AE: Apocalypse Earth (2013) – Review

3 Stars

It must be summertime blockbuster season, when the Asylum mock-busters begin to crowd the SyFy channel, Netflix streaming services, and the Redbox Kiosks. AE: Apocalypse Earth is another in a long string of rip-offs from the company known (and sued) for trying to trick unsuspecting audience members with titles and cover-art extremely similar to coinciding big budget studio releases. Last summer we had Battleship playing in theaters while The Asylum’s American Warships ruled the cable airwaves, John Carter was a notorious debacle but that didn’t stop the release of Asylum’s Princess of Mars, and so on. So it may come as sort of a backhanded compliment to state that Apocalypse Earth hangs together better than its forebears, and is by far the most polished and watchable production yet from the dodgy releasing company.

AE: Apocalypse Earth is designed to garner attention from the theatrical debut of Will and Jaden Smith’s After Earth. Writer/Director Thunder Levin (insert Thor joke, here) has instead brazenly stolen from Predator, Star Trek, Avatar, Prometheus and just about any other Sci-fi hit in recent memory. Headlined By Adrian Paul, the one-time star of TV’s Highlander series, he fits right into the mold already established by C-listers Antonio Sabato Jr., Marc Singer, and fellow co-star Richard Grieco. Both of these old vets bring a solid stoic quality, elevating the run-around-the-jungle sequences into something watchable. As with all Asylum productions, AE has about 25 minutes worth of story that is stretched into a feature running time of roughly 90 minutes. This makes for a tremendous amount of filler, scenes that exists to elongate the proceedings, for understandable reason, but to its detriment none-the-less.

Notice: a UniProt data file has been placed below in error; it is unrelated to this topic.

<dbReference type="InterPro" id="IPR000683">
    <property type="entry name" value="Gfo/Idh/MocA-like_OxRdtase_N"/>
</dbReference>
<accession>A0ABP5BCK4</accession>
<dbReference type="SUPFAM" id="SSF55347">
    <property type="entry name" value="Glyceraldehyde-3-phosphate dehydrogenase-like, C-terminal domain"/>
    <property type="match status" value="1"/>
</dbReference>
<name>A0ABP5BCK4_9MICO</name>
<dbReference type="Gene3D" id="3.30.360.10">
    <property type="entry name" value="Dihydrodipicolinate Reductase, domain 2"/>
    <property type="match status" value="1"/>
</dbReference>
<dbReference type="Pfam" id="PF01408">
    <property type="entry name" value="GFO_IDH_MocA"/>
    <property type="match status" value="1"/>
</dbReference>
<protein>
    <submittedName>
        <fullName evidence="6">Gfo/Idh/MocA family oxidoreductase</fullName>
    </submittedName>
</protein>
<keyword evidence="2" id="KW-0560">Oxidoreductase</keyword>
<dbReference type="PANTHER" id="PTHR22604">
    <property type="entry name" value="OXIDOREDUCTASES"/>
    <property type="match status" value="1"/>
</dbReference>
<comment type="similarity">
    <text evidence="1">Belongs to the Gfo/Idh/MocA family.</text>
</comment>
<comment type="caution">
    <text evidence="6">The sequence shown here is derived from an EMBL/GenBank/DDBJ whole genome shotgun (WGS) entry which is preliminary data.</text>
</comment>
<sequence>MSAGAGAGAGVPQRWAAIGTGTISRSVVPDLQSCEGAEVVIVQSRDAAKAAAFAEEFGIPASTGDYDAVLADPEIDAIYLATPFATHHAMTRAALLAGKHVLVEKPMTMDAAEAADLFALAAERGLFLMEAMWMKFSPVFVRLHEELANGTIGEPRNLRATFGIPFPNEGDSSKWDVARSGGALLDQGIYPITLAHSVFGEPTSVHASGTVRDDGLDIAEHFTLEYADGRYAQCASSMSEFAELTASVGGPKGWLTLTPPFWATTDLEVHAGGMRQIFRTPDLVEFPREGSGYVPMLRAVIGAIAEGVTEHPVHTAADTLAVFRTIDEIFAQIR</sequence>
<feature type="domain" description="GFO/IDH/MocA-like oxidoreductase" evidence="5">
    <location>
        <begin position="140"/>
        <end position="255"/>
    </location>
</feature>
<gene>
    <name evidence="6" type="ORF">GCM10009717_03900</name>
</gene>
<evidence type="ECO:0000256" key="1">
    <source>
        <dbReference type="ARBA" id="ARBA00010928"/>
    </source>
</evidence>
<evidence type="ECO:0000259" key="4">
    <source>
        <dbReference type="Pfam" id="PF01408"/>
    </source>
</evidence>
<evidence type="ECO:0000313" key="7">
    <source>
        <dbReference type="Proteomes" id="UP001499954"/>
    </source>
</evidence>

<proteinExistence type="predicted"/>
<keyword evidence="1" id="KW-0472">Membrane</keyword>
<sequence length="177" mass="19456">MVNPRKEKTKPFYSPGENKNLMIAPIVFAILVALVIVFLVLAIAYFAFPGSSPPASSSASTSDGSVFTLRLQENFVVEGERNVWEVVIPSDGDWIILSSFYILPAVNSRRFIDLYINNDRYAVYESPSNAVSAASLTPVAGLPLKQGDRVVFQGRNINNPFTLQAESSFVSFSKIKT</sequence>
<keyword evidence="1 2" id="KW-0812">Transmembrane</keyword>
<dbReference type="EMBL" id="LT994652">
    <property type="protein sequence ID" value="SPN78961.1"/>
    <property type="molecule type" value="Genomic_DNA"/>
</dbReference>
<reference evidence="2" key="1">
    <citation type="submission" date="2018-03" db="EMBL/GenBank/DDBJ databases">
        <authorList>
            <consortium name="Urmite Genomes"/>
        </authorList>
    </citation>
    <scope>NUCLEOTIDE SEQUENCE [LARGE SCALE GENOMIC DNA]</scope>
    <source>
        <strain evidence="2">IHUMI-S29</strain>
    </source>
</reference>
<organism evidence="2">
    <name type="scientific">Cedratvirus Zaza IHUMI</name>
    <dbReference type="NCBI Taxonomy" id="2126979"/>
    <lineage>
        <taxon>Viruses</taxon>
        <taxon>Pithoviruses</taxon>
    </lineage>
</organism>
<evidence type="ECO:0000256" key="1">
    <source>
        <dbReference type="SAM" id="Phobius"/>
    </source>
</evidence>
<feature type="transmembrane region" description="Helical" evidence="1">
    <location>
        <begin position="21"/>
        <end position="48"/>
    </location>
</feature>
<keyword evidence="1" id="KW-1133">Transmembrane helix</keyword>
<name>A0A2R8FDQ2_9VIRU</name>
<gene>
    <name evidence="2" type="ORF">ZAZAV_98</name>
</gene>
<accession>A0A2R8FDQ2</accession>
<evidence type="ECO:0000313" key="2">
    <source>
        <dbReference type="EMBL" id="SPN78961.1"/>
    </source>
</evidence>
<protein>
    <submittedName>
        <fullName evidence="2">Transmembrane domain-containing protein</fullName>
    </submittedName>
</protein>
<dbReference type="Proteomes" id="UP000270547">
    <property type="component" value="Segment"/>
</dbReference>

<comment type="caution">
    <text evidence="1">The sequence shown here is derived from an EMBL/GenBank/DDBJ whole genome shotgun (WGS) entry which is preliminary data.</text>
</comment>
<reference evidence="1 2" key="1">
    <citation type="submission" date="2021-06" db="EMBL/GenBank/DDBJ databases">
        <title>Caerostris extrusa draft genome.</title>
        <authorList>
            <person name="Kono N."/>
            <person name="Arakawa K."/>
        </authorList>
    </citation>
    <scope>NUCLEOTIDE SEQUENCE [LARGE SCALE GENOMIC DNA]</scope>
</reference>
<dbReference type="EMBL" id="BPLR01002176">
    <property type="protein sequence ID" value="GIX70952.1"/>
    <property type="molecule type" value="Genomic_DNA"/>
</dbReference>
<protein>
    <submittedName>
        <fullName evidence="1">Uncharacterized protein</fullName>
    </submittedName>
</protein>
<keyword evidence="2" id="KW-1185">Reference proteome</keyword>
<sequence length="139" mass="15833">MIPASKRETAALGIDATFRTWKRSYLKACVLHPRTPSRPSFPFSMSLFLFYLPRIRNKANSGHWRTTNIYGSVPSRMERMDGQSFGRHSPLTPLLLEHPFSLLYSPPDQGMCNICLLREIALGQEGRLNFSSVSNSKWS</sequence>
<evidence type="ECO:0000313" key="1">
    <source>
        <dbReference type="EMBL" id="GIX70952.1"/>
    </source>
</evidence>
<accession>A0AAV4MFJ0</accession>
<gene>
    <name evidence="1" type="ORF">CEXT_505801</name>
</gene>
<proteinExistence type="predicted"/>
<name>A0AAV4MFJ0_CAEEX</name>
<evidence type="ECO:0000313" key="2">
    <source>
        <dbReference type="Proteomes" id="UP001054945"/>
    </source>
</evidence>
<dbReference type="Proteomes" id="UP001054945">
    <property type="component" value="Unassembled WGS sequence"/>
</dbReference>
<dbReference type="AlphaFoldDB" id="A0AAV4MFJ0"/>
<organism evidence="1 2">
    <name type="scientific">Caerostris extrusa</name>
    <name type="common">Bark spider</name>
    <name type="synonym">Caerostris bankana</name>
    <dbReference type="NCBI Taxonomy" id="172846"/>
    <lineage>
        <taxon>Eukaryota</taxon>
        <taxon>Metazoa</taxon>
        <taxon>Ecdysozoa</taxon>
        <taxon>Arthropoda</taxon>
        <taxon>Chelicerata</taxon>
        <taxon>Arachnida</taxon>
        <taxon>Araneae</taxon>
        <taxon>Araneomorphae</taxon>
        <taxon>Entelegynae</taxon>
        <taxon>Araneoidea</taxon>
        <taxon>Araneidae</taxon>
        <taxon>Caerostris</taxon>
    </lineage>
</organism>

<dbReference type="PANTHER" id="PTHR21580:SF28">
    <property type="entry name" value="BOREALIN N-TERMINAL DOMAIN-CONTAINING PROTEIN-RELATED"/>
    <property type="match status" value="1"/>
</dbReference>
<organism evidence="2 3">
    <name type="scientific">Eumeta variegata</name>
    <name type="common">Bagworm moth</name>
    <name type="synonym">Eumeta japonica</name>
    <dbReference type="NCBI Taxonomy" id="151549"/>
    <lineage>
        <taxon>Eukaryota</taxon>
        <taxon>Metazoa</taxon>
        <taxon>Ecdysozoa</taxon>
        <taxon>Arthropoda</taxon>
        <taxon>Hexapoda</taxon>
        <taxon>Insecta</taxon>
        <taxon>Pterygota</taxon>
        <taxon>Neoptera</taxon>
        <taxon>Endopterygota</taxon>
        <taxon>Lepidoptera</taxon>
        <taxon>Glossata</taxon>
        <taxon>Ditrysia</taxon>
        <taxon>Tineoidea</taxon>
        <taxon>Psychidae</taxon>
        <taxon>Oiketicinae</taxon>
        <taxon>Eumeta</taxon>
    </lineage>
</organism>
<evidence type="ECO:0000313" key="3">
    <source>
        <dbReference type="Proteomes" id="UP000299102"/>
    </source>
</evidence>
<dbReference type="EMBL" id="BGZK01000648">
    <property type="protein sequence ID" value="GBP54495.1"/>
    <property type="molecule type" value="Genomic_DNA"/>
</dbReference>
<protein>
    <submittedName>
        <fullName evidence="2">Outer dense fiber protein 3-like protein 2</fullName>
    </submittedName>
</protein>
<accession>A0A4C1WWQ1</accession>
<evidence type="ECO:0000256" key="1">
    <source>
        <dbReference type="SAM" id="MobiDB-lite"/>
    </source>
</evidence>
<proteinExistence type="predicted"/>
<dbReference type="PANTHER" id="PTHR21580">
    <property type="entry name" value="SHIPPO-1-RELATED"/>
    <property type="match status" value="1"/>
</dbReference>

Which is to say that AE is firmly rooted in the grand tradition of B-movie exuberance, and all the inherent flaws that entails. I appreciated the laid-back charisma of Adrian Paul, and the grungy looking Grieco, whose hair is so oddly distracting I spent the first three minutes of the movie, trying to decipher if the growth was natural or extensions. That hair is one of the best special effects in the entire film. Admittedly, AE is an above par outing for the Asylum and it’s hard-working crew. Those familiar with the brand will find much to enjoy here, other expecting a picture on the level of After Earth will be greatly disappointed. On a side note: if you are still considering your viewing options based solely on DVD cover art, then you deserve to be fooled by the bait and switch going on here.

Director: Thunder Levin
Stars: Adrian Paul, Richard Grieco, Bali Rodriguez

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